About The Reviewer: Gabriel Hernandez is the Publisher & EIC of, a comics review site dedicated to indie, small, and mid-sized publishers.

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Final Thoughts

Batman And Robin #10 brings the first arc in this series to a close with lots of action and a few emotional beats. That said, Williamson's central plot concept is poorly thought out, the script is riddled with plot holes and unanswered questions, and the art team's disparate styles don't mesh well. In all, this finale and the arc as a whole are a miss.


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  1. Absolute garbage. Why? I already explained my reasoning in the previous issues so I won't bore anyone here again. There is no character moment here, that person there isn't Batman and everyone are out of character and veryyyyy shallow. Flatline is boring objectively cause they don't give her anything important to do and the plot is nonexistent, why is this 10 issues instead of 3 or 4? they would have introduced characters, had dramatic plots and conclusions if this was written by better writers in just 4 issues and would be way more memorable. So no this issue or the previous issues had no highlights sadly and are absolutely a horrible read especially if anyone has read a batman and robin series in the past. 1 out of 10 cause the art is still horrible too.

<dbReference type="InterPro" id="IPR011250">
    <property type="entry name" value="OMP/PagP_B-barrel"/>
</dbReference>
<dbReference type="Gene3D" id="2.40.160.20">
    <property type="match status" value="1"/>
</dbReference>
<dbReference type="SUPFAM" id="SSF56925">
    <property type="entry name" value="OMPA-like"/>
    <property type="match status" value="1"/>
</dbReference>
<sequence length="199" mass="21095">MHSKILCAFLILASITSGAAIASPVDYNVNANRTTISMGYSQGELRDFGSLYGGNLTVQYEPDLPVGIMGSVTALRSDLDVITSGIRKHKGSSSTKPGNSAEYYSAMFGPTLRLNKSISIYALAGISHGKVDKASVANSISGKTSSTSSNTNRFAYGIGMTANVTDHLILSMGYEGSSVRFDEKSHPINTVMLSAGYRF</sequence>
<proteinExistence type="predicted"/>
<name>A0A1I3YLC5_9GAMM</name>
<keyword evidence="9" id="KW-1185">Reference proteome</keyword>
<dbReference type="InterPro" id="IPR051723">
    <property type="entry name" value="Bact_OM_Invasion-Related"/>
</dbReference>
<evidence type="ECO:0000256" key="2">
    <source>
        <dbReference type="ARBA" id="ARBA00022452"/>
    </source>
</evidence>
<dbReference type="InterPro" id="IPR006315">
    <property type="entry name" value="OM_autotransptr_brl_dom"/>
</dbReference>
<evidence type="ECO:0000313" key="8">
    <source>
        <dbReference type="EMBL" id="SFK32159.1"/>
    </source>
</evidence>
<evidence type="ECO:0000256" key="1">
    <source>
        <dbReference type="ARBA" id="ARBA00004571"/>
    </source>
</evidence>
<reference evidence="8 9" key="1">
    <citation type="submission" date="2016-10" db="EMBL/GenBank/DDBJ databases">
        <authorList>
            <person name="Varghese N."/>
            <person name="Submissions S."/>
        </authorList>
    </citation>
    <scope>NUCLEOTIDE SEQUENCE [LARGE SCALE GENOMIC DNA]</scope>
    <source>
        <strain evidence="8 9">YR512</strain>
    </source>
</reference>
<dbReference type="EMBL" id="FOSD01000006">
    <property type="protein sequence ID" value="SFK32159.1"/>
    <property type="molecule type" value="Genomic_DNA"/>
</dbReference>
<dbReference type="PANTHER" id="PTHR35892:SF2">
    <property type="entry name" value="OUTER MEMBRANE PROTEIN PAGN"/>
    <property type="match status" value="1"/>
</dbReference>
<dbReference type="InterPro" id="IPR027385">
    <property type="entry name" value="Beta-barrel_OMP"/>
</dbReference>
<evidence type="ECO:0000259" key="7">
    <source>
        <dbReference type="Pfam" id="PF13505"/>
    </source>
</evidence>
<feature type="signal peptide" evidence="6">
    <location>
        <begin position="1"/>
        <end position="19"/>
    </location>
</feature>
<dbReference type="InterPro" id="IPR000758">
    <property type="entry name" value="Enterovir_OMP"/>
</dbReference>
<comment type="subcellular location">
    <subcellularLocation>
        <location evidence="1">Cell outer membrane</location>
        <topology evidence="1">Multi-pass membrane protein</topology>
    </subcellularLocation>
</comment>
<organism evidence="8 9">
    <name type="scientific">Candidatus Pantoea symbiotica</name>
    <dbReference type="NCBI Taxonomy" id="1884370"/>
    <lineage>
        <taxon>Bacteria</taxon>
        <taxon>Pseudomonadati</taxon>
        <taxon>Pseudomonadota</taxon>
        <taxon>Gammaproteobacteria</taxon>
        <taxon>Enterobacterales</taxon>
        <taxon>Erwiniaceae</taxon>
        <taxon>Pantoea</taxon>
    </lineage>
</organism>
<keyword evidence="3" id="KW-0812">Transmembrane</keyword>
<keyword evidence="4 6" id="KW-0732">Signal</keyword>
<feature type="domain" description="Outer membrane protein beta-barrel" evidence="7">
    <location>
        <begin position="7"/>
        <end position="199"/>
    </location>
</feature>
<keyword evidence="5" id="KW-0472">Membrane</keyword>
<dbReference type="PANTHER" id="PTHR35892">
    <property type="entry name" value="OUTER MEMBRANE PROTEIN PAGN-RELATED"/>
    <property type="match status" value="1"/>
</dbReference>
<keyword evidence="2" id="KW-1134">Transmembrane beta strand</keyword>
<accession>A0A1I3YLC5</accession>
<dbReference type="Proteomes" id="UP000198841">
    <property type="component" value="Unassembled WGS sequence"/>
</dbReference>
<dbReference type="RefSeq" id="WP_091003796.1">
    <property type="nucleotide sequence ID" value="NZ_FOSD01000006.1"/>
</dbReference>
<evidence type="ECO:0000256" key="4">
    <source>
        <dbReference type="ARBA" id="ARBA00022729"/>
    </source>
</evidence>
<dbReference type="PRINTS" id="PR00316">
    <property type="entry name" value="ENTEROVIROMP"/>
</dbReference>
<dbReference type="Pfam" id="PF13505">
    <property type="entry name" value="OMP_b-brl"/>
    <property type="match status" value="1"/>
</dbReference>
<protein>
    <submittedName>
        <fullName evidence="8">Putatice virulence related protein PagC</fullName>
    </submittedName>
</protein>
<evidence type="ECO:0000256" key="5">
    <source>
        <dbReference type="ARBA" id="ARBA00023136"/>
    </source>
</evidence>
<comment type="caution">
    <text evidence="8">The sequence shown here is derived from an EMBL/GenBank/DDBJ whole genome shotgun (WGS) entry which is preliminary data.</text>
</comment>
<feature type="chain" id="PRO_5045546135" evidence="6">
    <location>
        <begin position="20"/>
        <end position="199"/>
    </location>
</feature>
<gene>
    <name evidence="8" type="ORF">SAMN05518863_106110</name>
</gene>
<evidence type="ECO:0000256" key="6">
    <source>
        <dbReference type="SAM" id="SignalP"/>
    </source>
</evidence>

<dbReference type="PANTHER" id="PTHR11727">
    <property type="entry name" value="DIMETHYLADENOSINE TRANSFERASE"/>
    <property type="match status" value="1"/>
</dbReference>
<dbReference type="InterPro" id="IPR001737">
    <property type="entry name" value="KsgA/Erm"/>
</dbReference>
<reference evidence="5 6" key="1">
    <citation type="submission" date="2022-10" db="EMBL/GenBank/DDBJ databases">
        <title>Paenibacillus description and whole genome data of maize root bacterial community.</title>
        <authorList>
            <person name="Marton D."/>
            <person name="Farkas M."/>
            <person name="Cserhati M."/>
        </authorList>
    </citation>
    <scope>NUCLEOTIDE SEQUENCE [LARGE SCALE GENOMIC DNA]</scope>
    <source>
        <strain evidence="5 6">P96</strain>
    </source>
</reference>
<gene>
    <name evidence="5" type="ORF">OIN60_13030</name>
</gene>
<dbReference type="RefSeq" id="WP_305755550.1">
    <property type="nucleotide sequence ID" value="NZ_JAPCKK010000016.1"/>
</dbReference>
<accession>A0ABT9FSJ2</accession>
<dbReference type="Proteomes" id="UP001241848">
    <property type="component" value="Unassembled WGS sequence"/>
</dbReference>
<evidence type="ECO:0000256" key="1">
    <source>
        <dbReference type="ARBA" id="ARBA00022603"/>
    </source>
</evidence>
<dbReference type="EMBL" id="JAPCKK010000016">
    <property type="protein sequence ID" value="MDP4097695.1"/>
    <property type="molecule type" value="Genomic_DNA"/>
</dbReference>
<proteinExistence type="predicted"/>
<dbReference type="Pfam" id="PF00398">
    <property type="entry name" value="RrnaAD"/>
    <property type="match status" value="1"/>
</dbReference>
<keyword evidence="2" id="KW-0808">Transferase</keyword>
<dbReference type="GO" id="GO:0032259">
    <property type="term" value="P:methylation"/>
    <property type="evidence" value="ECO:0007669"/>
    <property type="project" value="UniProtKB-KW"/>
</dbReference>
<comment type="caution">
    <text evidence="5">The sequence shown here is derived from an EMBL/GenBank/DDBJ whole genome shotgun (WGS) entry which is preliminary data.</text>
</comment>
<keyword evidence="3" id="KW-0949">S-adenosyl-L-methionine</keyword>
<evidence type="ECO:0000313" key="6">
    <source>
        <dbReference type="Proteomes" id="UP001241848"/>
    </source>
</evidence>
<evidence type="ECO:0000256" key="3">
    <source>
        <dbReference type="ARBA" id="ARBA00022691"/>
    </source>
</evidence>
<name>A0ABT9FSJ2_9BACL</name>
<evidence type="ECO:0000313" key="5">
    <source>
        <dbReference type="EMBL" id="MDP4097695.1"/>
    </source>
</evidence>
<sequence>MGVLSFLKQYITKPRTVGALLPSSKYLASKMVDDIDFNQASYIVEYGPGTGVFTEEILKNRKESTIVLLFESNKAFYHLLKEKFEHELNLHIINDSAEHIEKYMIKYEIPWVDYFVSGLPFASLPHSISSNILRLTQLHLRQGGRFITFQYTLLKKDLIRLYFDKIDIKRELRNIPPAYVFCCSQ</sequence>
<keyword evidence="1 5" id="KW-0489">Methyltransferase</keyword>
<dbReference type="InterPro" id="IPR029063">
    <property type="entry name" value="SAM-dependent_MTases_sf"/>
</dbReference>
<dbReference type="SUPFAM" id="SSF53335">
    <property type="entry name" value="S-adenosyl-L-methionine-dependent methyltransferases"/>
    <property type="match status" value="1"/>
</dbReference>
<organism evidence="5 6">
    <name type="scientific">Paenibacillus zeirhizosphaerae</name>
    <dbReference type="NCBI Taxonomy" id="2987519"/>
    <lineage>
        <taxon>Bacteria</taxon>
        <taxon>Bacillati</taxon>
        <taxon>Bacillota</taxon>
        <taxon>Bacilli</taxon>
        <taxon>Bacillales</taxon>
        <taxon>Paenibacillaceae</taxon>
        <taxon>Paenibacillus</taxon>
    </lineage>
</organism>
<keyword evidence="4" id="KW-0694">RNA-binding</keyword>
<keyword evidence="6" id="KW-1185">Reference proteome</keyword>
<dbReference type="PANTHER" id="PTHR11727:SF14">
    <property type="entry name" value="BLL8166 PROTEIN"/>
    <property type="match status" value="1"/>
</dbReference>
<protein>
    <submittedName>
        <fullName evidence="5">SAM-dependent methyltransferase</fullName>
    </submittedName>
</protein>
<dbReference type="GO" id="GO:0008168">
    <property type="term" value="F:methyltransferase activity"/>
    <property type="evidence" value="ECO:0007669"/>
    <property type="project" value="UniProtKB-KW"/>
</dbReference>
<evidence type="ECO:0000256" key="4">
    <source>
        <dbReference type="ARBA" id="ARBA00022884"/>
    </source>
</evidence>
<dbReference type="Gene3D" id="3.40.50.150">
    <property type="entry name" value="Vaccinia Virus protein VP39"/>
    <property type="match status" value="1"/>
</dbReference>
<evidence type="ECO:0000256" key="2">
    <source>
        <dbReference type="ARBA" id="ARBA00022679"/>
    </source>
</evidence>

I guess I am the only one who thinks Williamson is a bad writer at this point on all his series currently cause Superman has become boring for me as well ( nothing against the guy personally just his writing)